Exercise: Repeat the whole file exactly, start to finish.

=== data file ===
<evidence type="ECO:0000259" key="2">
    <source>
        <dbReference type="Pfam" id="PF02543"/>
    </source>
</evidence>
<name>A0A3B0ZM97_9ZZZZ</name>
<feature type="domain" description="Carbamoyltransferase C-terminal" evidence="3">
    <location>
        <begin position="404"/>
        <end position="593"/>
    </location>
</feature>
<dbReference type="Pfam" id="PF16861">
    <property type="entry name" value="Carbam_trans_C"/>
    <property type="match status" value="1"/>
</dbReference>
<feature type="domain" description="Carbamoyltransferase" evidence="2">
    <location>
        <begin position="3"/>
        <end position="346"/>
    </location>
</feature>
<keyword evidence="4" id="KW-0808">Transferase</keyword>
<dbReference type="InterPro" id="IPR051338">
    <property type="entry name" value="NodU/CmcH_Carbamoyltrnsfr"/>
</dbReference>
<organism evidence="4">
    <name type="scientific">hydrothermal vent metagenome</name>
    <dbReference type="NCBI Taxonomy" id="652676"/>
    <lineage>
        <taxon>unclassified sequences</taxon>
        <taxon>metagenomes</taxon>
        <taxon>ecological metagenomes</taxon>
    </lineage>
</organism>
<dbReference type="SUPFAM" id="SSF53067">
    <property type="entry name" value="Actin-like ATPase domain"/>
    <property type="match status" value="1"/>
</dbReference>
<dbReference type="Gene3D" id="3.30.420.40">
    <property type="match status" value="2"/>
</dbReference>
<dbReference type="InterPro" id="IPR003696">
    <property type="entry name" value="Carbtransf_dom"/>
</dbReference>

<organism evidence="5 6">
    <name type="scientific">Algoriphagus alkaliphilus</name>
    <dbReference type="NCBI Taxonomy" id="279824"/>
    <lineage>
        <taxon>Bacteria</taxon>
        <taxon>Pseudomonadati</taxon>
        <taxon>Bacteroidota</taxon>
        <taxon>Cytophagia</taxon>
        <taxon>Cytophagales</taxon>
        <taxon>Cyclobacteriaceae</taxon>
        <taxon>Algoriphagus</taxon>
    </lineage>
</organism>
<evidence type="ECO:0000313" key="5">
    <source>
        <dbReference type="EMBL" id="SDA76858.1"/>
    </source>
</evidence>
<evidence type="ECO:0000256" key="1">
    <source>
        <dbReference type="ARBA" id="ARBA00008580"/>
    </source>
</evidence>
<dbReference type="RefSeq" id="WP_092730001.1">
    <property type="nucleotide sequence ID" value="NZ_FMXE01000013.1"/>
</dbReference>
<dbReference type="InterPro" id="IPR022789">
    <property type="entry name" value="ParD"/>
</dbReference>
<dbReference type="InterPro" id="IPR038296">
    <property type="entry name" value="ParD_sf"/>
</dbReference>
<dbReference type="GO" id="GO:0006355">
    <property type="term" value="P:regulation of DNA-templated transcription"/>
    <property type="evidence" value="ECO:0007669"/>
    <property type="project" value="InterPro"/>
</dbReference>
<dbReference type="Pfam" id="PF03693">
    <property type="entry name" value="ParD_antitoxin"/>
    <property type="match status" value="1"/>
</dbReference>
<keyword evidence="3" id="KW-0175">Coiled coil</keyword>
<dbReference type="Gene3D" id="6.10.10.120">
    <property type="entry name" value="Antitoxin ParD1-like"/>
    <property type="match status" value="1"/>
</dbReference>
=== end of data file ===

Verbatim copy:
<evidence type="ECO:0000259" key="2">
    <source>
        <dbReference type="Pfam" id="PF02543"/>
    </source>
</evidence>
<name>A0A3B0ZM97_9ZZZZ</name>
<feature type="domain" description="Carbamoyltransferase C-terminal" evidence="3">
    <location>
        <begin position="404"/>
        <end position="593"/>
    </location>
</feature>
<dbReference type="Pfam" id="PF16861">
    <property type="entry name" value="Carbam_trans_C"/>
    <property type="match status" value="1"/>
</dbReference>
<feature type="domain" description="Carbamoyltransferase" evidence="2">
    <location>
        <begin position="3"/>
        <end position="346"/>
    </location>
</feature>
<keyword evidence="4" id="KW-0808">Transferase</keyword>
<dbReference type="InterPro" id="IPR051338">
    <property type="entry name" value="NodU/CmcH_Carbamoyltrnsfr"/>
</dbReference>
<organism evidence="4">
    <name type="scientific">hydrothermal vent metagenome</name>
    <dbReference type="NCBI Taxonomy" id="652676"/>
    <lineage>
        <taxon>unclassified sequences</taxon>
        <taxon>metagenomes</taxon>
        <taxon>ecological metagenomes</taxon>
    </lineage>
</organism>
<dbReference type="SUPFAM" id="SSF53067">
    <property type="entry name" value="Actin-like ATPase domain"/>
    <property type="match status" value="1"/>
</dbReference>
<dbReference type="Gene3D" id="3.30.420.40">
    <property type="match status" value="2"/>
</dbReference>
<dbReference type="InterPro" id="IPR003696">
    <property type="entry name" value="Carbtransf_dom"/>
</dbReference>

<organism evidence="5 6">
    <name type="scientific">Algoriphagus alkaliphilus</name>
    <dbReference type="NCBI Taxonomy" id="279824"/>
    <lineage>
        <taxon>Bacteria</taxon>
        <taxon>Pseudomonadati</taxon>
        <taxon>Bacteroidota</taxon>
        <taxon>Cytophagia</taxon>
        <taxon>Cytophagales</taxon>
        <taxon>Cyclobacteriaceae</taxon>
        <taxon>Algoriphagus</taxon>
    </lineage>
</organism>
<evidence type="ECO:0000313" key="5">
    <source>
        <dbReference type="EMBL" id="SDA76858.1"/>
    </source>
</evidence>
<evidence type="ECO:0000256" key="1">
    <source>
        <dbReference type="ARBA" id="ARBA00008580"/>
    </source>
</evidence>
<dbReference type="RefSeq" id="WP_092730001.1">
    <property type="nucleotide sequence ID" value="NZ_FMXE01000013.1"/>
</dbReference>
<dbReference type="InterPro" id="IPR022789">
    <property type="entry name" value="ParD"/>
</dbReference>
<dbReference type="InterPro" id="IPR038296">
    <property type="entry name" value="ParD_sf"/>
</dbReference>
<dbReference type="GO" id="GO:0006355">
    <property type="term" value="P:regulation of DNA-templated transcription"/>
    <property type="evidence" value="ECO:0007669"/>
    <property type="project" value="InterPro"/>
</dbReference>
<dbReference type="Pfam" id="PF03693">
    <property type="entry name" value="ParD_antitoxin"/>
    <property type="match status" value="1"/>
</dbReference>
<keyword evidence="3" id="KW-0175">Coiled coil</keyword>
<dbReference type="Gene3D" id="6.10.10.120">
    <property type="entry name" value="Antitoxin ParD1-like"/>
    <property type="match status" value="1"/>
</dbReference>